Cosmic hand supernova light reached Earth 1,700 years ago

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The remnants of a supernova explosion that looks like an ‘arm reaching into space’ is made up of light that first reached Earth 1,700 years ago, a new study discovered.

This would have been during the third century when the Mayan empire was flourishing, the Jin dynasty ruled China, and England was a Roman territory.

However, by cosmic standards the supernova remnant formed by the explosion, called MSH 15-52, is one of the youngest in the Milky Way galaxy. 

The supernova that resulted in the unusual pattern also created an ultra-dense, magnetised star called a pulsar, according to astronomers from North Carolina State University in Raleigh.

They used the NASA Chandra X-ray Observatory to calculate the speed the gas and dust within this pattern was moving, finding it was between nine and 11 million miles per hour – down from the 30 million mph when it first exploded from a star.  

The remnants of a supernova explosion that looks like an 'arm reaching into space' is made up of light that first reached Earth 1,700 years ago, a new study discovered

The remnants of a supernova explosion that looks like an ‘arm reaching into space’ is made up of light that first reached Earth 1,700 years ago, a new study discovered

The supernova that resulted in the unusual pattern also created an ultra-dense, magnetised star called a pulsar, according to astronomers from North Carolina State University in Raleigh

The supernova that resulted in the unusual pattern also created an ultra-dense, magnetised star called a pulsar, according to astronomers from North Carolina State University in Raleigh

WHAT ARE PULSARS? 

Pulsars are essentially rotating, highly magnetised neutron stars.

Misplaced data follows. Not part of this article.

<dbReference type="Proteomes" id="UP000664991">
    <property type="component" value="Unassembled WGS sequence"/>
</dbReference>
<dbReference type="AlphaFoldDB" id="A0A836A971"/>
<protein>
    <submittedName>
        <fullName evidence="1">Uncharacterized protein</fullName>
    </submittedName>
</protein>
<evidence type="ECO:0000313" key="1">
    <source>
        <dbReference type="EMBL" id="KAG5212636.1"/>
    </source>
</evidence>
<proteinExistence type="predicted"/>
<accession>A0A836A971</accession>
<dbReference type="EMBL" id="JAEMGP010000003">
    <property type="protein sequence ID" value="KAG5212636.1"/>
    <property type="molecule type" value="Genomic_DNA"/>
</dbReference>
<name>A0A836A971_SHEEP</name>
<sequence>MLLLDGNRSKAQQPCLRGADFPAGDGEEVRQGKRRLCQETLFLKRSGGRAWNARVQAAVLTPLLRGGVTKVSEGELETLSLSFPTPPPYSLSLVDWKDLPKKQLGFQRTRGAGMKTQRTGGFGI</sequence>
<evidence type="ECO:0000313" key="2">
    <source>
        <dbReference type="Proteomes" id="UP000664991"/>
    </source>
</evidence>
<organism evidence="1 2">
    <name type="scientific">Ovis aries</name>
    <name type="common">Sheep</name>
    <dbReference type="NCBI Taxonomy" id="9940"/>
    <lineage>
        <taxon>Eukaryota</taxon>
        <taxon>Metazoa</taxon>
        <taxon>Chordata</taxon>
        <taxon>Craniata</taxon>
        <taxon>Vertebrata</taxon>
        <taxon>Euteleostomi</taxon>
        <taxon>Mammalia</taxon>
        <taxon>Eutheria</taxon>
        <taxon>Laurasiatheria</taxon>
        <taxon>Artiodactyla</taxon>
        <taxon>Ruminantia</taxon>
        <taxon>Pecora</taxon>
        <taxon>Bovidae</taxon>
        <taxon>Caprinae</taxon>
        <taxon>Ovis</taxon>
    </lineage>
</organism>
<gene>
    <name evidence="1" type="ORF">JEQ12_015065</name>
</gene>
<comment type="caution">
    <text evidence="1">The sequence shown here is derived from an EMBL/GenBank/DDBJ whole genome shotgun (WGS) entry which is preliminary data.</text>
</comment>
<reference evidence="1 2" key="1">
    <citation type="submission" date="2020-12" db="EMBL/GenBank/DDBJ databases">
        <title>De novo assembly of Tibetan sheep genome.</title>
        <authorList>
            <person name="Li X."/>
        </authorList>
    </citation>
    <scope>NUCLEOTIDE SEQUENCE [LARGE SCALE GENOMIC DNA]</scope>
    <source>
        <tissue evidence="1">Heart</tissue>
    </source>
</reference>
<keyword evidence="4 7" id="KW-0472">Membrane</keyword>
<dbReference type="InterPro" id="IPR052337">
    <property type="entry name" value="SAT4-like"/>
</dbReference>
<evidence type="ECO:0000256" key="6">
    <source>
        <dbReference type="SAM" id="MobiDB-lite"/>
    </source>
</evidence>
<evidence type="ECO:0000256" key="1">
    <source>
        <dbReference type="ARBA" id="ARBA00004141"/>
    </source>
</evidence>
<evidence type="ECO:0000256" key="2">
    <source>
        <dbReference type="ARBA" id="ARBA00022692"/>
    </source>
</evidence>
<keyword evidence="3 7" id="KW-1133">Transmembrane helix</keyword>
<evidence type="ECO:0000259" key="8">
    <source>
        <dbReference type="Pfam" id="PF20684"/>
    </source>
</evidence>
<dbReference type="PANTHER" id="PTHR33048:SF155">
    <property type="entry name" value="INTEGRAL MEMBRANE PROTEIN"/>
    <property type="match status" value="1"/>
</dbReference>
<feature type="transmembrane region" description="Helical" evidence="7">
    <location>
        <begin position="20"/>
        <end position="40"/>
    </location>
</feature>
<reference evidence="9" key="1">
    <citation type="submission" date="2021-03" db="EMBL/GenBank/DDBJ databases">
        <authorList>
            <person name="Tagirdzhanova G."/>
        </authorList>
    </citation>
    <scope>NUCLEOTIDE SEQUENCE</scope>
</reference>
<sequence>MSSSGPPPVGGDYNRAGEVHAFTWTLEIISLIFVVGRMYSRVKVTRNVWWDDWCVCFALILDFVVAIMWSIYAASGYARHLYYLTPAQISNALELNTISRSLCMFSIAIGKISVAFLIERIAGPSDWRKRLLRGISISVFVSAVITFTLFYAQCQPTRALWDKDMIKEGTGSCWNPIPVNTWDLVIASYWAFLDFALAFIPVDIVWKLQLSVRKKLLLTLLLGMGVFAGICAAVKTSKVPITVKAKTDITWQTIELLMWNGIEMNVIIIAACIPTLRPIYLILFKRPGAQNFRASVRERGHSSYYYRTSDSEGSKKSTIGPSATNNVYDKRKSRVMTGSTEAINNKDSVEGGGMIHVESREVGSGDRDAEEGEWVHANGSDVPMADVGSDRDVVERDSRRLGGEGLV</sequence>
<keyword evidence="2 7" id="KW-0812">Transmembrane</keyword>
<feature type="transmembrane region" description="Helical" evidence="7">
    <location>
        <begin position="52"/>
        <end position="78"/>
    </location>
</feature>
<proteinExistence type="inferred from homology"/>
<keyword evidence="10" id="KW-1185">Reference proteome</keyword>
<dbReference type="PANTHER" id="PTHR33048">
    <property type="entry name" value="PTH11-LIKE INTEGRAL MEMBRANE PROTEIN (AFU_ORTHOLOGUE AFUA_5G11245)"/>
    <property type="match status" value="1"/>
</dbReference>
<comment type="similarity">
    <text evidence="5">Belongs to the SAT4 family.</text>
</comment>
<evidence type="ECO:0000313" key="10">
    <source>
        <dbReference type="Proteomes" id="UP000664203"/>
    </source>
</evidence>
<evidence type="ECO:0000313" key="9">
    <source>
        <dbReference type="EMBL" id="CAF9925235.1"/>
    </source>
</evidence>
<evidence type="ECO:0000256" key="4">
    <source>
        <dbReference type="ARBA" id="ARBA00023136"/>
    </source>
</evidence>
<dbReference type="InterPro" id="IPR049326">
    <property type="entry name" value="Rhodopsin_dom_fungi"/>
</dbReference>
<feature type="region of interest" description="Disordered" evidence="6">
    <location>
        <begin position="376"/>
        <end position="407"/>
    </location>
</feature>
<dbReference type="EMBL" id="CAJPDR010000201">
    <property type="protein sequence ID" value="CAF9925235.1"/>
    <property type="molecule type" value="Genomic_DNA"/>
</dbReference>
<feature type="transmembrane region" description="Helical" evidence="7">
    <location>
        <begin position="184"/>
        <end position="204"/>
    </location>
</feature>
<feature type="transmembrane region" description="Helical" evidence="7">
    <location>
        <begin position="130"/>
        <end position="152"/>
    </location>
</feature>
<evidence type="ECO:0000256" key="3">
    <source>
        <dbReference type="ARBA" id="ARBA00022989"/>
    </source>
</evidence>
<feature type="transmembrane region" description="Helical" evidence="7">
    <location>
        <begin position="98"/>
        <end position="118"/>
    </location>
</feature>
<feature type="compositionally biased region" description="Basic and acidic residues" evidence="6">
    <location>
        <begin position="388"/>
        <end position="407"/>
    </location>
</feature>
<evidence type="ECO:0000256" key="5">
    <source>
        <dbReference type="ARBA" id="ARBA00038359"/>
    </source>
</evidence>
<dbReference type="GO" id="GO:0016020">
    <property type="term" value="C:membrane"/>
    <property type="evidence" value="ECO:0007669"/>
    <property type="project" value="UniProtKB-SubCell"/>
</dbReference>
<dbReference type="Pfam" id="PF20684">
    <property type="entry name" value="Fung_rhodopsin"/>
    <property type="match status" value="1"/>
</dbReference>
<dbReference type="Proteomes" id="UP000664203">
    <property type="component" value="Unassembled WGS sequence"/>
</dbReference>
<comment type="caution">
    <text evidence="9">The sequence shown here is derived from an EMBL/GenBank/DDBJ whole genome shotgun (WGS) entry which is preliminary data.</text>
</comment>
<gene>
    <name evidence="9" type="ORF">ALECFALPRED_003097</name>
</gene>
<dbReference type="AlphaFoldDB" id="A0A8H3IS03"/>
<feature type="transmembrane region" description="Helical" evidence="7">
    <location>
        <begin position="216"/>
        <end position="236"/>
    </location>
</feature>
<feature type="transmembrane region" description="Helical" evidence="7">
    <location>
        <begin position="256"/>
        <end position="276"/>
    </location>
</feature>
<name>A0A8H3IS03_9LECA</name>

These stars are made of matter much more densely packed than normal and which give the entire star a density comparable to an atomic nucleus.

The diameter of our sun would shrink to less than 18 miles if it was that dense. 

These neutron stars also have extremely strong magnetic fields which accelerate charged particles.

These give off radiation in a cone shaped beam which sweep across the sky like the light from a lighthouse as the star rotates.

When the beam sweeps over earth, it becomes visible as a pulsar, producing light that cycles every few seconds to just a few milliseconds.

Their rotational period is so stable that some astronomers use it to calibrate instruments and have proposed using it to synchronise clocks.

British astronomer Dame Jocelyn Bell Burnell was the first person to discover a pulsar in 1967 when she spotted a radio pulsar.

Since then other types of pulsars that emit x-rays and gamma rays have also been spotted. 

Using Chandra data allowed them to not only estimate when the light reached the Earth – 1,700 years ago – but also learn how the blast wave from an exploding star formed the pattern. 

Since the explosion, the supernova remnant – which is made of debris from the shattered star, shaped by the explosion’s blast wave – have been changing as they expand outward into space from the original explosive event. 

Notably, the supernova remnant and surrounding X-ray nebula now resemble the shape of fingers and a palm reaching out from an arm in space.    

Previously, astronomers had released a full Chandra view of the ‘hand,’ but the study explores how quickly the hand is moving as it strikes a cloud of gas called RCW 89. 

The inner edge of this cloud forms a gas wall located about 35 light-years from the centre of the explosion, they discovered.